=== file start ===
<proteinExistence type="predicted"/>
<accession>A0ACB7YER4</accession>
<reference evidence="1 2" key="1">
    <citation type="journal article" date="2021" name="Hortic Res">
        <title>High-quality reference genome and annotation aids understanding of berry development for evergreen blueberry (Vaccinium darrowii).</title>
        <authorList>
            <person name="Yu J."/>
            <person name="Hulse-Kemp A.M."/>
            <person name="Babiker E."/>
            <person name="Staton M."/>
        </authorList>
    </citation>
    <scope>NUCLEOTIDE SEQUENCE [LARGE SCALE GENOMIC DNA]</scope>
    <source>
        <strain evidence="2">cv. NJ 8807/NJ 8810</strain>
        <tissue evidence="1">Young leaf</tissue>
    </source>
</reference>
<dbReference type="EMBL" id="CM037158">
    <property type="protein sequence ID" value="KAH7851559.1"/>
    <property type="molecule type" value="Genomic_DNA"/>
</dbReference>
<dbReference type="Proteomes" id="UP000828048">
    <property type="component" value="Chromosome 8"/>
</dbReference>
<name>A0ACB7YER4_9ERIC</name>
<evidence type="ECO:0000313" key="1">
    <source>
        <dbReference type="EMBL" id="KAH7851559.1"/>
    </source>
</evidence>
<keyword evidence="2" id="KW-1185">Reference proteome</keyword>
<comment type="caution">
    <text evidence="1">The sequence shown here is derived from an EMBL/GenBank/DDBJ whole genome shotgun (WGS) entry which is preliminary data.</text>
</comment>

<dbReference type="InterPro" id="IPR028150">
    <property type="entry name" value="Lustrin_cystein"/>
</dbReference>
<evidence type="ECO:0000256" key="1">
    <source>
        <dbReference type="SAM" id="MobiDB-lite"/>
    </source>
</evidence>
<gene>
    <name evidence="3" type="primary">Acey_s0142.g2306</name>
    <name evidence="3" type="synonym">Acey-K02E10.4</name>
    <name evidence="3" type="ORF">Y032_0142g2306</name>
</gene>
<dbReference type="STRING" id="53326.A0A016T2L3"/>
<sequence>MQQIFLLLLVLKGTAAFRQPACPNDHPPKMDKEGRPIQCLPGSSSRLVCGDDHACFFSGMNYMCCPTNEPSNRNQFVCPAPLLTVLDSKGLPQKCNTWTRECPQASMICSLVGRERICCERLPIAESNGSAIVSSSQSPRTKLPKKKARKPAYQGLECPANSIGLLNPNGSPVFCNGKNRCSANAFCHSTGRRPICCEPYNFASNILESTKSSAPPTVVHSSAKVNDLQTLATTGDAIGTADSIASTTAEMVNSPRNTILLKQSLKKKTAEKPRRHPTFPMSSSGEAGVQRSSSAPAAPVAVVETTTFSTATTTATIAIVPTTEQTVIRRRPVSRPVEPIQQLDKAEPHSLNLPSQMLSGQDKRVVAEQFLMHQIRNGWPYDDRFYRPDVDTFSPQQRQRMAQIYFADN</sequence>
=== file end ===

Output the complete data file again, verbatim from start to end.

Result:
<proteinExistence type="predicted"/>
<accession>A0ACB7YER4</accession>
<reference evidence="1 2" key="1">
    <citation type="journal article" date="2021" name="Hortic Res">
        <title>High-quality reference genome and annotation aids understanding of berry development for evergreen blueberry (Vaccinium darrowii).</title>
        <authorList>
            <person name="Yu J."/>
            <person name="Hulse-Kemp A.M."/>
            <person name="Babiker E."/>
            <person name="Staton M."/>
        </authorList>
    </citation>
    <scope>NUCLEOTIDE SEQUENCE [LARGE SCALE GENOMIC DNA]</scope>
    <source>
        <strain evidence="2">cv. NJ 8807/NJ 8810</strain>
        <tissue evidence="1">Young leaf</tissue>
    </source>
</reference>
<dbReference type="EMBL" id="CM037158">
    <property type="protein sequence ID" value="KAH7851559.1"/>
    <property type="molecule type" value="Genomic_DNA"/>
</dbReference>
<dbReference type="Proteomes" id="UP000828048">
    <property type="component" value="Chromosome 8"/>
</dbReference>
<name>A0ACB7YER4_9ERIC</name>
<evidence type="ECO:0000313" key="1">
    <source>
        <dbReference type="EMBL" id="KAH7851559.1"/>
    </source>
</evidence>
<keyword evidence="2" id="KW-1185">Reference proteome</keyword>
<comment type="caution">
    <text evidence="1">The sequence shown here is derived from an EMBL/GenBank/DDBJ whole genome shotgun (WGS) entry which is preliminary data.</text>
</comment>

<dbReference type="InterPro" id="IPR028150">
    <property type="entry name" value="Lustrin_cystein"/>
</dbReference>
<evidence type="ECO:0000256" key="1">
    <source>
        <dbReference type="SAM" id="MobiDB-lite"/>
    </source>
</evidence>
<gene>
    <name evidence="3" type="primary">Acey_s0142.g2306</name>
    <name evidence="3" type="synonym">Acey-K02E10.4</name>
    <name evidence="3" type="ORF">Y032_0142g2306</name>
</gene>
<dbReference type="STRING" id="53326.A0A016T2L3"/>
<sequence>MQQIFLLLLVLKGTAAFRQPACPNDHPPKMDKEGRPIQCLPGSSSRLVCGDDHACFFSGMNYMCCPTNEPSNRNQFVCPAPLLTVLDSKGLPQKCNTWTRECPQASMICSLVGRERICCERLPIAESNGSAIVSSSQSPRTKLPKKKARKPAYQGLECPANSIGLLNPNGSPVFCNGKNRCSANAFCHSTGRRPICCEPYNFASNILESTKSSAPPTVVHSSAKVNDLQTLATTGDAIGTADSIASTTAEMVNSPRNTILLKQSLKKKTAEKPRRHPTFPMSSSGEAGVQRSSSAPAAPVAVVETTTFSTATTTATIAIVPTTEQTVIRRRPVSRPVEPIQQLDKAEPHSLNLPSQMLSGQDKRVVAEQFLMHQIRNGWPYDDRFYRPDVDTFSPQQRQRMAQIYFADN</sequence>